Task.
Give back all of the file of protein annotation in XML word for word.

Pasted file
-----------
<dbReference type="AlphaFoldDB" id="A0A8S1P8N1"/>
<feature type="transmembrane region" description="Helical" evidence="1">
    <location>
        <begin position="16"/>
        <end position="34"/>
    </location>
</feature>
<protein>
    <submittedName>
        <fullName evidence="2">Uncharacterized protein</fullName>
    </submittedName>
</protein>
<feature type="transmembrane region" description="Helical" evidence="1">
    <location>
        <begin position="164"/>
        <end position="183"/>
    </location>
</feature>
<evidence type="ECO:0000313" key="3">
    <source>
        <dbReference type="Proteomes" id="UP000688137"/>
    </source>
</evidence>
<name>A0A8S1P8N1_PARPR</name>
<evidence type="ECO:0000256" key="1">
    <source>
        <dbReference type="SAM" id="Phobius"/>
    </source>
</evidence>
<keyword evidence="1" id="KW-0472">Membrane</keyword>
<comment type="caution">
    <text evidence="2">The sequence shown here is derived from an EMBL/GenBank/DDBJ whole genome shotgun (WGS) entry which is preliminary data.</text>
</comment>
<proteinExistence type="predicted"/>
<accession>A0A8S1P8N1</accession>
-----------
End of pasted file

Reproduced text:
<dbReference type="AlphaFoldDB" id="A0A8S1P8N1"/>
<feature type="transmembrane region" description="Helical" evidence="1">
    <location>
        <begin position="16"/>
        <end position="34"/>
    </location>
</feature>
<protein>
    <submittedName>
        <fullName evidence="2">Uncharacterized protein</fullName>
    </submittedName>
</protein>
<feature type="transmembrane region" description="Helical" evidence="1">
    <location>
        <begin position="164"/>
        <end position="183"/>
    </location>
</feature>
<evidence type="ECO:0000313" key="3">
    <source>
        <dbReference type="Proteomes" id="UP000688137"/>
    </source>
</evidence>
<name>A0A8S1P8N1_PARPR</name>
<evidence type="ECO:0000256" key="1">
    <source>
        <dbReference type="SAM" id="Phobius"/>
    </source>
</evidence>
<keyword evidence="1" id="KW-0472">Membrane</keyword>
<comment type="caution">
    <text evidence="2">The sequence shown here is derived from an EMBL/GenBank/DDBJ whole genome shotgun (WGS) entry which is preliminary data.</text>
</comment>
<proteinExistence type="predicted"/>
<accession>A0A8S1P8N1</accession>